In the original quote Kierkegaard contrasts reflection with passion. According to Kierkegaard, the present age is passionless. But what is passion? The word “passion” derives from the Latin verb patior which means to suffer. I think this crucial in the discussion of what passion is to Kierkegaard because it emphasizes the inherent struggle that defines passion. Also the word probably refers to the Passion of Christ. Christ at the end of his life does not know, with any certainty, that God exists, but he wants to believe and does so anyway. Christ on the cross demonstrates what passion is: a desire to know, believe, or engage with, something you cannot rationally conclude exists, or even establish a metaphysical connection with. Passion, as Kierkegaard seems to imply, can only really exist in relation to reflection. Reflective thought occurs when people try to understand the material world, now that it is radically separated from the intelligible world, and passion is the desire to believe in an intelligible world, God or a greater Good even though you have no reason to. What’s crucial is the idea of reasons for something, something’s rationality. Like I said above, with reflection there is new rationality grounded in the material world, so of course there is no “reason” to believe in an intelligible world. But crucially this situation only exists in the age of reflection. Before Kierkegaard philosophers thought that the intelligible world was accessible in some form, knowable, and, in fact, based their rationality “in” it, thus they had “reason” to believe in its existence. So passion, to Kierkegaard, is the desire to believe in something that, rationally, you cannot, and, according to the word’s etymology, is a sort of internal suffering. To Kierkegaard, in the present age it seems unlikely that, “there is a single man left ready, for once, to commit an outrageous folly.” For Kierkegaard this “outrageous folly” is passion. It would seem outrageous, ridiculous, or foolish to want to believe in, or know, something that you cannot.
Kierkegaard gives the example of a skater on a lake. This example, to me, best demonstrates the differences between passionate and reflective thought. In a passionate age “the courage of the man” to skate out near the middle where the ice is thin, “would be applaud[ed],” but in the present age “people would think each other clever in agreeing that it was unreasonable and not even worthwhile to venture out so far.” In the present age, the age of reflection, the people don’t admire the skater at all, in fact, they admire each other as members of a group; they show dependence upon one another. The value judgments the people in the age of reflection do make are of the act of skating out so far, “an outrageous folly.” They conclude it to be unreasonable and not worthwhile. This is another example of the different rationality created by reflection that makes acts, such as are done by brave people, seem “unreasonable.” That is to say that in the age of reflection the people have no rational grounding for these sorts of actions; to them they have no purpose in the material world and are, therefore, purposeless. Furthermore these acts designate an individual and allow him, if only for a moment, not to be dependent on the others. He has found some purpose outside of the material world that is inconceivable in the age of reflection when the material is radically separate from the intelligible. Contrariwise a passionate age appreciates the individual and his attributes. The act itself seems to just demonstrate that which the man already possessed i.e. his courage. Essentially the differences stem from reflection and the lack of reflection, which is to say the separation of the intelligible world from one (the present age) and not from the other (a hypothetical passionate age).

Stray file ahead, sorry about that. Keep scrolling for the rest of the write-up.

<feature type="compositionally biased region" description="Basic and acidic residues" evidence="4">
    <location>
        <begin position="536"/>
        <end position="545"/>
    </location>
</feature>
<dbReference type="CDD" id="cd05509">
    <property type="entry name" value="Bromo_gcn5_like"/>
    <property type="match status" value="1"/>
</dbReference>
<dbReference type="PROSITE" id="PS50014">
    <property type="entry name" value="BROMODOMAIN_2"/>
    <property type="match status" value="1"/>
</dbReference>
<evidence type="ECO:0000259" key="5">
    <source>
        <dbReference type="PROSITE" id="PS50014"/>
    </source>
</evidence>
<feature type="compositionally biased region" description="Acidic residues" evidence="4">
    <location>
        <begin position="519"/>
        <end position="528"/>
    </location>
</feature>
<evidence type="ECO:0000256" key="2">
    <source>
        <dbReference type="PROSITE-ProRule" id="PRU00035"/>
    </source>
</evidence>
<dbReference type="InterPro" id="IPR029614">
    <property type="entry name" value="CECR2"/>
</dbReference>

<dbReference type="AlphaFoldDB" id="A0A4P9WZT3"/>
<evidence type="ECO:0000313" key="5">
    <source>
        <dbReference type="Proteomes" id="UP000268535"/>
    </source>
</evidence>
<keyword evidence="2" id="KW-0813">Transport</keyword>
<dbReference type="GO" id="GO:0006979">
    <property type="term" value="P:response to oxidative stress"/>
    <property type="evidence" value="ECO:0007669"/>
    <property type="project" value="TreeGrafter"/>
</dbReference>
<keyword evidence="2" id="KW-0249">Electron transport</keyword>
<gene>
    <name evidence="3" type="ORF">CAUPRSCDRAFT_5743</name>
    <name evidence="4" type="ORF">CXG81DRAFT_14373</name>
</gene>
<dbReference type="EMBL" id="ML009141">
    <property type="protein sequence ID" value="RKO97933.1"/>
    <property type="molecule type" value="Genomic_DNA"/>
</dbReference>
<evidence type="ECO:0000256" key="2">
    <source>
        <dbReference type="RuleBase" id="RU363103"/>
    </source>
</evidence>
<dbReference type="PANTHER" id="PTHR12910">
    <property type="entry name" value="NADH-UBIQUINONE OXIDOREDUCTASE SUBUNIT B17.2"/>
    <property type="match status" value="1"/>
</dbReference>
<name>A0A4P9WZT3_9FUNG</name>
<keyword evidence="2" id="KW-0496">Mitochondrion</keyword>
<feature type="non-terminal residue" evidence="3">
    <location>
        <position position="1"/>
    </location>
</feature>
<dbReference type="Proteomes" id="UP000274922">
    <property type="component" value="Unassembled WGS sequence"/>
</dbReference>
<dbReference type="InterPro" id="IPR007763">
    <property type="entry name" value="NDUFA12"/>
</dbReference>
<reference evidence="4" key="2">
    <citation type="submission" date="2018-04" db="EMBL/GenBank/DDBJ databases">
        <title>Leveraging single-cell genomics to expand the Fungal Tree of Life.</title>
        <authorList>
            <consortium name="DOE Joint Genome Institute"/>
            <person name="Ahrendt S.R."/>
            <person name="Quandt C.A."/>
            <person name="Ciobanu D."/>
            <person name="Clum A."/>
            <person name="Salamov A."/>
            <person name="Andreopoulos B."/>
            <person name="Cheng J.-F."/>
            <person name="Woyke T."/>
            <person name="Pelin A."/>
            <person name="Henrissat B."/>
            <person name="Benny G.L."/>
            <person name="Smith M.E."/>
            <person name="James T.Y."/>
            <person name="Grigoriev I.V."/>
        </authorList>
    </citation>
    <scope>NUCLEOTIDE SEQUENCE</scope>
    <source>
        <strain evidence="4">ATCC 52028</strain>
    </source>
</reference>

The Present Age is essentially a thought experiment. Kierkegaard starts by describing the age of reflection when man has no rational connection to the intelligible world and finds himself radically subsumed in an abstraction of interdependence. Before the age of reflection people would derive their ways of life from ideas founded in the intelligible world. So now the question for Kierkegaard is: How do we live authentically? What do we base things like morals and ethics on, if our old fundamental principles are no longer rationally accessible? Moreover, how do we maintain any sense of self, or individuality, when we exist as eternally purposeless? Kierkegaard writes, “If you are capable of being a man, then danger and harsh judgment of existence on your thoughtlessness will help you to become one.” That is to say that, to live authentically, to have morals, to be an individual, you must do something that seems an “outrageous folly.” And in the age of reflection nothing seems more “outrageous” than assuming a connection with the intelligible world because in the age of reflection it is unknowable. But Kierkegaard insists, “Come on leap, leap cheerfully, even if it means a light hearted leap, so long as it is decisive.” In other words to live as an individual with morals, we must “leap” into belief. That is to say we must believe in something we have no reason, in the age of reflection, to believe in. We must contradict ourselves as rational beings and behave irrationally, we must embody passion, and “[our] thoughtlessness will help [us] to become” an individual.